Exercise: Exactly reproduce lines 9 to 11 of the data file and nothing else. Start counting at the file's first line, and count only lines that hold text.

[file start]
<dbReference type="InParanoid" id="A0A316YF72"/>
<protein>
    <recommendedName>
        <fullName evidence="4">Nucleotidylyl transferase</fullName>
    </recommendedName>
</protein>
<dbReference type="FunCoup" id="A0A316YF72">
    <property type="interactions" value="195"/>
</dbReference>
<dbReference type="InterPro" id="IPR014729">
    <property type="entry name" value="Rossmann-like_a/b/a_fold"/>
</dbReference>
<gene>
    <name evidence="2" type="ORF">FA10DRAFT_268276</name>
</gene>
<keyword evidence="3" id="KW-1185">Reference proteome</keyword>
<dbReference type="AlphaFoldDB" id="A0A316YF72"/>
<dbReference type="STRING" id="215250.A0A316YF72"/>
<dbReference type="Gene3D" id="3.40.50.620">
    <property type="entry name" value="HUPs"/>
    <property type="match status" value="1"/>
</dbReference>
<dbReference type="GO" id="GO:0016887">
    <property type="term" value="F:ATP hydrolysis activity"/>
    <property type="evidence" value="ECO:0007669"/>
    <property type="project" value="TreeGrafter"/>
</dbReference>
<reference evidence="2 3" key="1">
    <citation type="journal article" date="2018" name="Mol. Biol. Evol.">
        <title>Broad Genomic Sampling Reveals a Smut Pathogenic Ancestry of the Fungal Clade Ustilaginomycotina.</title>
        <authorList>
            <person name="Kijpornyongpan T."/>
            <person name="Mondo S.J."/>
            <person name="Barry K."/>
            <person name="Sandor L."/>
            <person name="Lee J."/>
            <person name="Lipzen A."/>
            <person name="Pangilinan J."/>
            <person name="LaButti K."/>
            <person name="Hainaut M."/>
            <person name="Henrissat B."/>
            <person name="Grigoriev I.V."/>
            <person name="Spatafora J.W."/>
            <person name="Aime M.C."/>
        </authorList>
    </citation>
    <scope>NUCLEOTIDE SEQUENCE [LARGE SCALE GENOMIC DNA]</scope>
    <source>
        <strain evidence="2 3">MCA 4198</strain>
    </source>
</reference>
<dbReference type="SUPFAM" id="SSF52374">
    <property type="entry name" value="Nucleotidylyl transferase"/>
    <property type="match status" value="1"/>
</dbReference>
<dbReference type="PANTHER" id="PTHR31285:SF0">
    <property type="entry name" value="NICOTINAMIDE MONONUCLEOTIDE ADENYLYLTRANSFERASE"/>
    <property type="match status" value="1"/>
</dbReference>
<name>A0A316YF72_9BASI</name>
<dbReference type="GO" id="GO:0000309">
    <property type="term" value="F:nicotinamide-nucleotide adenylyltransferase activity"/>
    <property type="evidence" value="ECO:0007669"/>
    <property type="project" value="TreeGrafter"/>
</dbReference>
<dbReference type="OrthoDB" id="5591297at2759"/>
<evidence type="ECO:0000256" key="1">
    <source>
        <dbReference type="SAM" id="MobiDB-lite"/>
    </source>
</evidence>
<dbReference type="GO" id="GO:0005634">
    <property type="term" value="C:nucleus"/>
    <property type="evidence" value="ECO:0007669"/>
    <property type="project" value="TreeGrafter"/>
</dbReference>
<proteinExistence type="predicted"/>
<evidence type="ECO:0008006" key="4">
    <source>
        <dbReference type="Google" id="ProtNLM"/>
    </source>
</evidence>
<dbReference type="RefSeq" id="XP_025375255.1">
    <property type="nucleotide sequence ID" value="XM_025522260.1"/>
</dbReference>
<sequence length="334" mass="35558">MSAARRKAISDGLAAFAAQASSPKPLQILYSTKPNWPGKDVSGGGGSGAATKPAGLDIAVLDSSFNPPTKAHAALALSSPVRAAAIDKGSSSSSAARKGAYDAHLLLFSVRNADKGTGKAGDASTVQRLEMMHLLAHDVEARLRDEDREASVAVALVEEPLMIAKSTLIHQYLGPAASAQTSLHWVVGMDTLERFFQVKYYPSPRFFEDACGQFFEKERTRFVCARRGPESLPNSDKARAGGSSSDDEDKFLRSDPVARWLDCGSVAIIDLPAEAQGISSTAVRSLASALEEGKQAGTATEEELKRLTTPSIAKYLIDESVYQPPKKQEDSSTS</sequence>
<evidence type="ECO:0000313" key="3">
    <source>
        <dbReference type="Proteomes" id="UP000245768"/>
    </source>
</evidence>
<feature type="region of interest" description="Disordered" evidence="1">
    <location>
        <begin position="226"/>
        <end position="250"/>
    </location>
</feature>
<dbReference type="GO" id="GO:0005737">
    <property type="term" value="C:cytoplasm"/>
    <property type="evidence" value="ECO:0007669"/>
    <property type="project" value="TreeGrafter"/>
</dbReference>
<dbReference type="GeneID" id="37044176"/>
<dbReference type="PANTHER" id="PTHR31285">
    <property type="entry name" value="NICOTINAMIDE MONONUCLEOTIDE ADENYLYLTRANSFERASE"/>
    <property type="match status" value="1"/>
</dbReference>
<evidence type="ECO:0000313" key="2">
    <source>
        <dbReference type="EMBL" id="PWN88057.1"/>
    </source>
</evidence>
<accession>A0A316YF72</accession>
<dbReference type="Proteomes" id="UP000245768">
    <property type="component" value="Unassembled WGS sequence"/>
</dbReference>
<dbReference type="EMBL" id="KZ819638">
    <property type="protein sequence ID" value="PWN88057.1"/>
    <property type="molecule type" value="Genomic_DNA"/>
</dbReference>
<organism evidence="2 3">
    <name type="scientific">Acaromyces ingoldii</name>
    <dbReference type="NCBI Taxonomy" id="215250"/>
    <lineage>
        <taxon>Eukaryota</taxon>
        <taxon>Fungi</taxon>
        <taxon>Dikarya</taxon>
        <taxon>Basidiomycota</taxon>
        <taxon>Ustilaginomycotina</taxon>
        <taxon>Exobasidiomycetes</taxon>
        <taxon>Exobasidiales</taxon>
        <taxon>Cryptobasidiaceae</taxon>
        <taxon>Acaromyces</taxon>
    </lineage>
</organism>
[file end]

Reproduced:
</dbReference>
<dbReference type="InterPro" id="IPR014729">
    <property type="entry name" value="Rossmann-like_a/b/a_fold"/>